Arakan

The land that is known as Arakan by the foreigners is called Rakhaing-pray by its own people, Rakhaing-thar (Arakanese) who were titled this name in honour of preservation on their national heritage and ethics or morality.

Chao Phraya hits record level of 2.53m

Posted by Arakan Indobhasa Monday, October 31, 2011

The Nation

Chao Phraya hits record level of 2.53m

Leaks in barriers spur flooding in Sukhumvit 50 and two Samsen sois


The Chimplee, Taling Chan and Bang Lamat subdistricts of Taling Chan were declared "surveillance areas" yesterday after the Chao Phraya River reached a record high of 2.53 metres and some parts of the floodwall leaked.

"Evacuations may be ordered," Governor Sukhumbhand Paribatra said.

The permanent embankment stretching along most of the Chao Phraya in the capital stands just 2.5 metres high. The overflow reached Samsen Sois 21 and 23 and many more zones.

Besides the spillover from the swollen river, the capital has also been swamped by runoff from upstream provinces in several districts, including Sai Mai and Thawee Watthana.

On Saturday night, the Bangkok Metropolitan Administration (BMA) told Bangkok residents along the Lat Phrao, Bang Khen, Thanon, Bang Bua and Prem Prachakorn canals in Don Muang district to prepare to move to evacuation centres.

Already 10,343 flood victims are staying at BMA-run evacuation centres. Recently 10 were closed because floodwaters rose to a dangerous level. These 10 centres are schools in Thawee Watthana, Sai Mai, Khlong Sam Wa and Don Muang districts.

Sukhumbhand said almost all of Don Muang was now submerged.

"We're trying to solve the problem," he said.

The main problem was that there was nothing to block the water flowing down Paholyothin Road from the Rangsit Prayoonsak Canal.

"The BMA has already informed the Flood Relief Operations Centre about this many times," Sukhumbhand said in a thinly veiled attack on the body established by the central government.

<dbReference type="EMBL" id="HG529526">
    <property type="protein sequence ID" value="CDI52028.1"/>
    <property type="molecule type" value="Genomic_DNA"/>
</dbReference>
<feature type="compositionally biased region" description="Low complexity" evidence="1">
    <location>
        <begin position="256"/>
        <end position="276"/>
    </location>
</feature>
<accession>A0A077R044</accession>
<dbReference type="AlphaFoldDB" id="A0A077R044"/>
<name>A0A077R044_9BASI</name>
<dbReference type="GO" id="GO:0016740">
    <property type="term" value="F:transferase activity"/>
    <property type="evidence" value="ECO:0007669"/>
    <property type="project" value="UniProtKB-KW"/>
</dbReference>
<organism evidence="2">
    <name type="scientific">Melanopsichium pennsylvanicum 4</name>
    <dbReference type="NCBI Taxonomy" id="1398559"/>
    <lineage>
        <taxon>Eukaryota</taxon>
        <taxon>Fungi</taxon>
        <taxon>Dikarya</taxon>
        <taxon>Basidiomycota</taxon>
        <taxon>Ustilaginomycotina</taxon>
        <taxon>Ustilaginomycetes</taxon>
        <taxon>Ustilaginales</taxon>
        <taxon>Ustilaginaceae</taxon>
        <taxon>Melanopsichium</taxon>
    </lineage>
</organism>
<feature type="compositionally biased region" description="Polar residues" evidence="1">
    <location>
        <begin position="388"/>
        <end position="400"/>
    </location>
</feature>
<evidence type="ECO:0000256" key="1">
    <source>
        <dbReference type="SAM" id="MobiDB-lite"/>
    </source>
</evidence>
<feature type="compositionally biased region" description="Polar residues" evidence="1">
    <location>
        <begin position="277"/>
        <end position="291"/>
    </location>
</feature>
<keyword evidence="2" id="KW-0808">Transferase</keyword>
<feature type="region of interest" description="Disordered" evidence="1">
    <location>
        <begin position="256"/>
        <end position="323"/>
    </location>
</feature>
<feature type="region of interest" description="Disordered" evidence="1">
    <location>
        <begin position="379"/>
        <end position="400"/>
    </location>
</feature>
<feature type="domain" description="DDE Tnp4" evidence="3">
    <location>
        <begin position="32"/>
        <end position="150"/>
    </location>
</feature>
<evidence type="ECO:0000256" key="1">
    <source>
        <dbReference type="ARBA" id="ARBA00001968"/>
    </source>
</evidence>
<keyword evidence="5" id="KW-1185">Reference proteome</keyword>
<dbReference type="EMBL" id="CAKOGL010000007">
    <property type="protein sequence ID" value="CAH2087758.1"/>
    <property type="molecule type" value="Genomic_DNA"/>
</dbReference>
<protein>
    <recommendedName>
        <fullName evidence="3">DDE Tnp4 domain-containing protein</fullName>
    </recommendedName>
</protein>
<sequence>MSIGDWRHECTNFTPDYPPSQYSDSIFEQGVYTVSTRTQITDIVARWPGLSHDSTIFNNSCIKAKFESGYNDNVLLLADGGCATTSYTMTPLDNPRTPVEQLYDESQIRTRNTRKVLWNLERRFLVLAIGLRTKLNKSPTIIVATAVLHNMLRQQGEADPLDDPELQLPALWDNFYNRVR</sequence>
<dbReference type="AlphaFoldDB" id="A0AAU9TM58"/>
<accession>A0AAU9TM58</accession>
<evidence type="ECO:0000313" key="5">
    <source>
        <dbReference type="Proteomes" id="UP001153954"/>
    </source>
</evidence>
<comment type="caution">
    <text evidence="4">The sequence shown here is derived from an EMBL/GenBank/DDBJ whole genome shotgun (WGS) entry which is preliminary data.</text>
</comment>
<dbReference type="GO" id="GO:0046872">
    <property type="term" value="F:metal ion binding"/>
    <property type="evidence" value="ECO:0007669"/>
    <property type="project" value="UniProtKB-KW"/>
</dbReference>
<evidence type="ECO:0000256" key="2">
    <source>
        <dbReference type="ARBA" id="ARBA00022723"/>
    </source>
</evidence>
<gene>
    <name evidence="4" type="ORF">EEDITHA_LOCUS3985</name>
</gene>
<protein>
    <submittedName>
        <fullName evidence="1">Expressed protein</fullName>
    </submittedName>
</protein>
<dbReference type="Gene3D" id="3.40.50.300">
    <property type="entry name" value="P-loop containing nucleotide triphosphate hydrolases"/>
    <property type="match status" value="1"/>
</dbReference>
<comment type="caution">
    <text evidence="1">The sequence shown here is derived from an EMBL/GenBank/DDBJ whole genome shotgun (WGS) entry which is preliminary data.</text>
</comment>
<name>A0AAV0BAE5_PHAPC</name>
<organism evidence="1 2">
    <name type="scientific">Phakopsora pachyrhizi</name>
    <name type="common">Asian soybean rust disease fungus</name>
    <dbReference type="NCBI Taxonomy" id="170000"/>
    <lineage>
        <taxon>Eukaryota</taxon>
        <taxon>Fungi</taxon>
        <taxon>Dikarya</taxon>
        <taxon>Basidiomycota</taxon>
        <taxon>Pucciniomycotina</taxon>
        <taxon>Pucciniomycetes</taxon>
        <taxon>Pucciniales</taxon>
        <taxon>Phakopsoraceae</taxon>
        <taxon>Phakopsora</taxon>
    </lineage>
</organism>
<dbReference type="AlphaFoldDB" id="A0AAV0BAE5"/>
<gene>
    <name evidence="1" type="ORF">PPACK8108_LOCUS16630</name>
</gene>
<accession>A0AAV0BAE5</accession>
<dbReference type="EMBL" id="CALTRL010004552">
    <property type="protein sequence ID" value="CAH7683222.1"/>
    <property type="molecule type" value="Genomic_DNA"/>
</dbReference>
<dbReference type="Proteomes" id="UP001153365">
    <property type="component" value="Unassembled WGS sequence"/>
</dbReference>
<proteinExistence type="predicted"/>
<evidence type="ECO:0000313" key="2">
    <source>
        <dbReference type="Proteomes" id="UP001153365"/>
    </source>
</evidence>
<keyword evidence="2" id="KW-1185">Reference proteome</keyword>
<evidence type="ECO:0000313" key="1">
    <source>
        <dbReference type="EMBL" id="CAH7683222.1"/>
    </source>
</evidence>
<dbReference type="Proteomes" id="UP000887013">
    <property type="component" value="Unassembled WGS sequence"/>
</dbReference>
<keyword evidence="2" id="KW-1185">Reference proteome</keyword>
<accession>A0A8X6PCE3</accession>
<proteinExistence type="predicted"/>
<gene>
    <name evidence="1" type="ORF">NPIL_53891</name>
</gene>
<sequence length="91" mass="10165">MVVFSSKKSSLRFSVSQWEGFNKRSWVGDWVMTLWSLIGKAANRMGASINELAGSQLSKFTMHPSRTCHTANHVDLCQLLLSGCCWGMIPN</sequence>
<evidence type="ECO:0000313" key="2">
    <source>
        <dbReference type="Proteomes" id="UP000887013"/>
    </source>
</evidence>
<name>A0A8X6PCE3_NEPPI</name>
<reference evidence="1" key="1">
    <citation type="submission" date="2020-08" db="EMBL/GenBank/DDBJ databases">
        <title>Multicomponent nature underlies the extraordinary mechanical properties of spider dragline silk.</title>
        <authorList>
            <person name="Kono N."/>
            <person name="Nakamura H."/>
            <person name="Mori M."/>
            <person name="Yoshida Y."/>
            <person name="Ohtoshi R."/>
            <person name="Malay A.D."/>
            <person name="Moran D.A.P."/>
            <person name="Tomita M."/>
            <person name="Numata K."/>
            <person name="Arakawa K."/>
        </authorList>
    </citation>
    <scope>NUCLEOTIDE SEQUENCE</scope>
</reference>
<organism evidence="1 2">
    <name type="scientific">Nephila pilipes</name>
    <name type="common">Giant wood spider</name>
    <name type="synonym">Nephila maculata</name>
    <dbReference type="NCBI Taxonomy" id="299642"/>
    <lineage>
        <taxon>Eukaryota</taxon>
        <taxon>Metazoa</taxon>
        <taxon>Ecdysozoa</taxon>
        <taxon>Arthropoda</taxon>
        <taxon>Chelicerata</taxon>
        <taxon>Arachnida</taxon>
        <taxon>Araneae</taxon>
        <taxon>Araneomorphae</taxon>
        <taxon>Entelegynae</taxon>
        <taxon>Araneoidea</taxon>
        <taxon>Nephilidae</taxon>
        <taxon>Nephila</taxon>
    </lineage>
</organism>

Weera Wongsaengnak, chief of Water Management in the Disaster Zone, still saw a light at the end of the tunnel.

The inner city would remain under a serious threat of flooding only for three more days.

"The high tides peaked today and will continue to drop. If we can control the situation till Tuesday, Bangkok will be saved. After that, we just need to prevent the embankment and dykes from crumbling down," he said.

"There is no longer any big bulge of water. There is only the water that has already arrived. The water that has caused Thammasat and Rangsit to be flooded comes from the Prem Prachakorn Canal overflowing to the Chulalongkorn sluice gate. When there is sea intrusion, the water rises but only for three hours,'' he said.

The water on Asia Road and in Canals 1 and 9 was no longer rising.

However, authorities could assess the flood situation in Bangkok only after tomorrow.

The floodwaters in Don Muang and Sai Mai would be drained out on Friday or the following Tuesday when the tide would be at its lowest. The tide will peak again from November 12-13 but then there will be no monstrous mass of water meandering down from the north, he added.

Still, it remains to be seen how long the floodwall can stave off the massive runoff. Cracks have been reported almost daily.

The latest appeared on some spots of the embankment along the Phra Khanong Canal, flooding Phra Khanong district.

"We are trying to fix it," said Wiparat Chaiyanukij, director of the Khlong Toei District Office.

Prime Minister Yingluck Shinawatra called a meeting of agencies and ministers to discuss changes to the flood rehabilitation plan.

Yingluck posted a message on Facebook saying Chinese Prime Minister Wen Jiabao phoned her to express his condolences to the Thai people and his confidence that the Thai government can overcome the disaster and enact a speedy rehabilitation.

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